Heart rate variability (HRV) is essential in monitoring mental and physical health. Physicians once focused on heart rate and rhythm as a vital health measurement, but now HRV, which measures the time between heartbeats, is becoming more essential. The higher your HRV, the more adaptable you are to various life situations. A high HRV is also oftentimes a sign of good mental and physical health.
With HRV and mental health closely related, you may wonder, can improving HRV boost mental health? Well, yes and no.
There are several methods you can use to improve HRV. It just so happens that many of these methods also improve mental health. Read on to find out more about the phenomena.
How Can You Improve HRV to Boost Mental Health?
Get Better Sleep
Consistent, quality sleep sustains your circadian rhythm boosting HRV. It also helps you spend more time in restorative REM and deep sleep. Aim to go to sleep and wake up at the same time each day for optimal results.
In addition to boosting HRV, sleep also improves mental health by increasing focus and minimizing fatigue. It has been revealed that people with inadequate sleep are ten times more likely to experience symptoms of depression and 17 times more likely to have symptoms of anxiety. A study of nonfatal suicide attempts showed that sleep variability was a main predictor of suicidal ideation.
Research published in the journal of Psychophysiology found that breathing slowly and evenly for six minutes a day can boost your parasympathetic nervous system. This is a system responsible for relaxation in the body. Inhale for four seconds, rest for two seconds and exhale for four seconds to promote better HRV.
Breathing exercises have also been shown to lower anxiety. They fool your body into thinking it’s in a more relaxed state. The effects carry over to your mind promoting a general sense of calm.
Exercise, But Don’t Overdo It
Strength training and aerobic exercise are beneficial to HRV. However, rest and recovery are also critical. Overtraining can cause an imbalance that increases HRV over time. If you are dealing with fatigue or have difficulty completing your workouts, you may need to take more breaks.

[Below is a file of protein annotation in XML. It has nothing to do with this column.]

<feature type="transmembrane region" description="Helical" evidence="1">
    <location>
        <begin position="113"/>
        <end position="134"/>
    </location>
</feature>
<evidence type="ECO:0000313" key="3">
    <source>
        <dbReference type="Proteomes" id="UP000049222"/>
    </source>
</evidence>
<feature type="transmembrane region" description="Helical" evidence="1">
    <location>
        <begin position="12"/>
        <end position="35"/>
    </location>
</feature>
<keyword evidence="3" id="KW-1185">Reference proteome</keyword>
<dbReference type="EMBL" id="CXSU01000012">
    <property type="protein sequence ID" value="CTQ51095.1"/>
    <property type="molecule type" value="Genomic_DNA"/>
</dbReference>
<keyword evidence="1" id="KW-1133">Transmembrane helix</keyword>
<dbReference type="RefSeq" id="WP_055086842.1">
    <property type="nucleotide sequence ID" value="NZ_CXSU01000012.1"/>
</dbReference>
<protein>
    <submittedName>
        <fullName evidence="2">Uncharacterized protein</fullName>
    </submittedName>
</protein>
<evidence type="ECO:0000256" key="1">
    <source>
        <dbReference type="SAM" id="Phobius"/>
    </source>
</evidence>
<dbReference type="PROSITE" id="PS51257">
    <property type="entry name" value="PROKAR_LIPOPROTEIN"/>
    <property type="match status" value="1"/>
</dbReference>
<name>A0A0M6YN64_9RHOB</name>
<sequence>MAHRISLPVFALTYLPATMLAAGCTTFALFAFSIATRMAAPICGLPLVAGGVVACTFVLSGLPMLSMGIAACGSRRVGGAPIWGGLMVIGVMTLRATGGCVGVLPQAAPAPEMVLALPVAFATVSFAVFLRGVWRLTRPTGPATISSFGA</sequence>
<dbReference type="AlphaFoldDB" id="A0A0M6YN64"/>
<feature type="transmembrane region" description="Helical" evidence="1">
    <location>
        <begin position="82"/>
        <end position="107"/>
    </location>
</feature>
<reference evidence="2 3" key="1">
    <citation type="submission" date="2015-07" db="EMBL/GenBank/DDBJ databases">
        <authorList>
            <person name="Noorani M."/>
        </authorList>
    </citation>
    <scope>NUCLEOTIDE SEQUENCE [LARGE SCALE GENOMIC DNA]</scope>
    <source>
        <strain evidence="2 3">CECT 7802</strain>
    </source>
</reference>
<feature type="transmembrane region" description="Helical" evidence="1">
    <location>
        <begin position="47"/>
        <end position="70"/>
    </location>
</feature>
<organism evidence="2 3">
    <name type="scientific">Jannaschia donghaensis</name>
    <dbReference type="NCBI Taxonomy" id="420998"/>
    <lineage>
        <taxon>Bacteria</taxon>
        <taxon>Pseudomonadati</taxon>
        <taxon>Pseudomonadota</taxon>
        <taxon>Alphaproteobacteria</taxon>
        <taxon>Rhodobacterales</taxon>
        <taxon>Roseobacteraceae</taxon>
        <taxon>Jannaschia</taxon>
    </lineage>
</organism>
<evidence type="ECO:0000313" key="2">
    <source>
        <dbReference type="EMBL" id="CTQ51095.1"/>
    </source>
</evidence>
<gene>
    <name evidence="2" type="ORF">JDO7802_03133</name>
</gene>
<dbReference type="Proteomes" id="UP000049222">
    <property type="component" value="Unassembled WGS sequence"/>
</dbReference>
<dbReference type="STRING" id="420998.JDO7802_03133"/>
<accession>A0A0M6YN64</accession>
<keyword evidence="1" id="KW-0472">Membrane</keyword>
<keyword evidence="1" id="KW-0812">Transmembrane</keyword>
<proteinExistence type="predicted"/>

In addition to aiding with HRV, the right amount of exercise also increases serotonin, minimizing feelings of anxiety and depression.
Cut Back on Alcohol
Drinking alcohol is okay, as long as it’s done in moderation. A study published in the American Journal of Physiology-Heart and Circulatory Physiology found that one glass of wine did not affect HRV. But two glasses of wine decreased it by 28% to 33%.
Many people drink alcohol to self-medicate depression and anxiety. But it can do more harm than good in the long run. It decreases HRV and throws off other important body functions, so you are not as resilient to stress.
Include Leafy Greens in Your Diet
Leafy greens offer a variety of health benefits. A study published in the American Journal of Clinical Nutrition showed that people who ate leafy greens, such as spinach, kale, and mustard greens, had healthier HRVs as compared to those who ate other types of healthy foods.
The veggies are also rich in folate and magnesium, which have been shown to reduce anxiety and boost mood.
Improve Your Work-Life Balance
Work is one of the biggest culprits when it comes to low HRV. A study published in Industrial Health showed that long commutes and working overtime lowers HRV scores.
Improving your work-life balance will improve your HRV. It will also give you more time to enjoy life which will boost your mental health.
Spend Time in Nature
Getting out into nature is known to improve stress levels. The Japanese have a special name for the practice. “Shinrin-yoku” or “forest bathing” has been shown to lower blood pressure and reduce cortisol levels. It decreases mental stress and strengthens HRV.
Take Up Yoga
Yoga is known for being a source of stress relief. It can also be beneficial to HRV. A study published in the BMC Research journal found that practicing yoga for 60 minutes a week for eight weeks can significantly increase HRV.
Hanu Health Boosts Mental Health and HRV
If you are looking to improve your mental health and HRV, Hanu Health will help you reach your wellness goals. It measures biometrics like stress resiliency, heart rate, respiration rate, and HRV in response to real-time circumstances. It suggests personalized exercises that help you improve your stress response.
Improving HRV does not directly boost mental health. But many activities that benefit HRV have positive mental health side effects. These include getting enough sleep, eating a healthy diet, engaging in stress-relieving activities, and using the Hanu Health platform. Discover how we can help you improve your quality of life.
If you ever feel like you just don’t want to go this alone, consider hiring one of our talented and licensed Hanu Therapists.